Until 25 November 1996 the board of trustees of the applicant did not consist of members appointed by the members themselves. The members of the boards of trustees were appointed by the employer. However, on 25 November 1996 this state of affairs changed when a newly elected board of trustees had its inaugural meeting. The new board consisted of three members elected by the members and three members appointed by the employer. This caused the representation of the board to comply with the provisions of section 7A of the Act which were introduced into the Act by section 2 of the Pension Funds Amendment Act, 22 of 1996.
At that meeting the following transpired: The market value of the fund’s investments as at June 1996 and as at 30 September 1996 was disclosed; it was resolved that with effect from 1 April 1996 and subject to the approval of the registrar, the employer would temporarily stop contributing to the fund as the required level of contribution would be met out of surplus; the rules pertaining to the defined contribution section of the fund were tabled and approved for submission to the registrar for approval; the board minuted its intention to utilise surplus assets at the ratio of 28% for active members, 20% for pensioners,10% for unionised members, 28% in lieu of the employer’s obligation to provide post retirement medical aid, and that 14% would be retained as surplus.
According to the applicant reports were made at this meeting concerning the option given to active members to remain members of the defined benefit section or to transfer to the defined contribution section, including the enhancements which they would receive.
It appears from the minutes of this meeting that a memorandum detailing how the surplus assets would be dealt with, was submitted. A document titled “THE NEW ICS DEFINED CONTRIBUTION PENSION FUND - EXECUTIVE SUMMARY” appears to be the memorandum referred to in the minutes. It is not necessary to refer to all the issues referred to in this document. Regarding the surplus it was stated that the large surplus in the fund should be utilised to the best advantage of all the interested parties, namely, the active members, former members, pensioners and the employer. Further that all the surplus need not be distributed but that it should at least be clearly earmarked in employer controlled reserves.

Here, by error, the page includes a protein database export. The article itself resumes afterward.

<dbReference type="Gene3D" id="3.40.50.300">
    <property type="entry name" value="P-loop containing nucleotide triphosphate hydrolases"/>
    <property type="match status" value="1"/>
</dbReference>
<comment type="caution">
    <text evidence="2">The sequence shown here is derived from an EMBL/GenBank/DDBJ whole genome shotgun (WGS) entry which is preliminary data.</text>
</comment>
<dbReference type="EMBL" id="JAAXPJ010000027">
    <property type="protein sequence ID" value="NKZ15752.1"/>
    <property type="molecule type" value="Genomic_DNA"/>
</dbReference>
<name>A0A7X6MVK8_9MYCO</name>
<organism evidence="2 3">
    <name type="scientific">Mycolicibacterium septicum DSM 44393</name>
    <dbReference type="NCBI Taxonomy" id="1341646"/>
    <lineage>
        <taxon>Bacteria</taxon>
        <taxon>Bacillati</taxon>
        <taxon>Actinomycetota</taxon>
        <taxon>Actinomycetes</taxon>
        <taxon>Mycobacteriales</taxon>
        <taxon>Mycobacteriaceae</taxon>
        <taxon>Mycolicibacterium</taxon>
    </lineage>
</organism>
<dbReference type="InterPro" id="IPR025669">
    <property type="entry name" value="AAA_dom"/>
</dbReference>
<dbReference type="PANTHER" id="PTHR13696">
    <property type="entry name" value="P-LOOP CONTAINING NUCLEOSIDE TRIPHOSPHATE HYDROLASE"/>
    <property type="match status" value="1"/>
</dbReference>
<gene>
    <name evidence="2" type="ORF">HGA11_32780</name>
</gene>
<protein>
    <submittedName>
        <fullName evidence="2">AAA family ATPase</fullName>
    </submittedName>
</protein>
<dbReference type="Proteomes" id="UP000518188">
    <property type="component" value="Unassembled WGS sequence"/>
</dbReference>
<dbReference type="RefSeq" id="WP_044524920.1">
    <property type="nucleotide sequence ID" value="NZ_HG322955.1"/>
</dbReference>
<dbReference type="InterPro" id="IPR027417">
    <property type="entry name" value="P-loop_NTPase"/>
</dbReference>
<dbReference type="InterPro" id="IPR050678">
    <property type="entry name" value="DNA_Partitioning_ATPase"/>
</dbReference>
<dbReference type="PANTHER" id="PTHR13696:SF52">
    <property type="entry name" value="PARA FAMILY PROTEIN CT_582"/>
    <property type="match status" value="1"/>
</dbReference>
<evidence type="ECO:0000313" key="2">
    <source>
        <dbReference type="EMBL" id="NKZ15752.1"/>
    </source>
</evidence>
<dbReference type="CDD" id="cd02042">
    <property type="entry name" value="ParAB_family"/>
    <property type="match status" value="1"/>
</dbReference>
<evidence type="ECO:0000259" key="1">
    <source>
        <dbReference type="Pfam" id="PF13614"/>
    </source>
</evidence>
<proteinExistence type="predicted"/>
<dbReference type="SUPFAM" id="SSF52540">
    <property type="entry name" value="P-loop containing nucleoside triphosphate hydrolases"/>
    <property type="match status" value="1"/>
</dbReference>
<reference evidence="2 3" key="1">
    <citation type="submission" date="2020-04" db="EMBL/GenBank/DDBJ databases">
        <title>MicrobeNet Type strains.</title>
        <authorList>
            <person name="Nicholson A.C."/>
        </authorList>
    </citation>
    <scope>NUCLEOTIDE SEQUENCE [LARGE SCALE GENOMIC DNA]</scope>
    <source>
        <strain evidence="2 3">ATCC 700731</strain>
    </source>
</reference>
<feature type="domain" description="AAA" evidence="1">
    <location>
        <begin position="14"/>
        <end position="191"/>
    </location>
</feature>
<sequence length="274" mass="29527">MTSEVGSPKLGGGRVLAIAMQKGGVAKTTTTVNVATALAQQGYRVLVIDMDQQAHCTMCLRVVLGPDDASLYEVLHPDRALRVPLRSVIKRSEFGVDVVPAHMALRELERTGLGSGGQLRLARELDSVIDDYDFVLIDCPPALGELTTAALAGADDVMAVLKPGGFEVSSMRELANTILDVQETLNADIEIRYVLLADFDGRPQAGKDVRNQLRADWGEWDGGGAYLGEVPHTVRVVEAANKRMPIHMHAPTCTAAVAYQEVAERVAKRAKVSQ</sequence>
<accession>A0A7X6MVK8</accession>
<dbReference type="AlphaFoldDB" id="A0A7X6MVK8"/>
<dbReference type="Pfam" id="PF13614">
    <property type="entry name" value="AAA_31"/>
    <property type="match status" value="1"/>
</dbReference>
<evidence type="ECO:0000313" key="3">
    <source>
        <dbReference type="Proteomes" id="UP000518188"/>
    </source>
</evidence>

Under the heading “Proposed Utilisation of the Surplus” a table appears showing in Rand terms “the proposed distribution of the surplus amongst the various interested parties”. According to a footnote the proposed distribution translated, in percentage terms, to the following: Active members – 33%; Pensioners – 19%; Unionised members – 9%; Employer (Medical Aid) – 27%; Surplus – 12%. It would appear, therefore, that the board decided during the meeting of 25 November 1996 to deal with the surplus assets slightly different from what was proposed in the executive summary.
Enhancements for past members who had transferred to provident funds were discussed at a board meeting in March 1997 and further discussed at successive meetings of the management committee of the fund. The management committee included a trustee elected by the members.
Thereafter, in July 1997, the board of trustees distributed a news letter to members. In this newsletter, which was the first of its kind, the members were informed about the workings of the fund, especially with regard to the investment performance of the assets of the fund, and also the benefits provided by the fund. In the preamble to the newsletter, the chairman of the board of trustees, inter alia, informed the members that they should remember that the fund is their fund and that they should take a greater interest in their retirement and other benefits.
It was stated in the newsletter that 95% of the active members elected to transfer to the defined contribution section of the fund with only a handful of members remaining in the defined benefit section.
In a section with the heading “Assets and Liabilities of the Fund”, the following was, inter alia, stated: That the liabilities in respect of the defined benefit members were significantly less than the market value of the assets of the fund and that apart from negotiating with the employer regarding the introduction of the defined contribution section, it was also negotiated as to how the surplus should be spread amongst the various parties to the fund. It was stated that 29% of the assets of the fund, which had a market value of R370 million as at 1 November 1996, constituted surplus. The utilisation of the surplus was explained by way of a pie-graph which showed the following: defined contribution transfers (including provident funds) – 34%; defined benefit reserves – 1%; pensioners -- 22%; employer controlled reserve -- 28%; and surplus – 15%.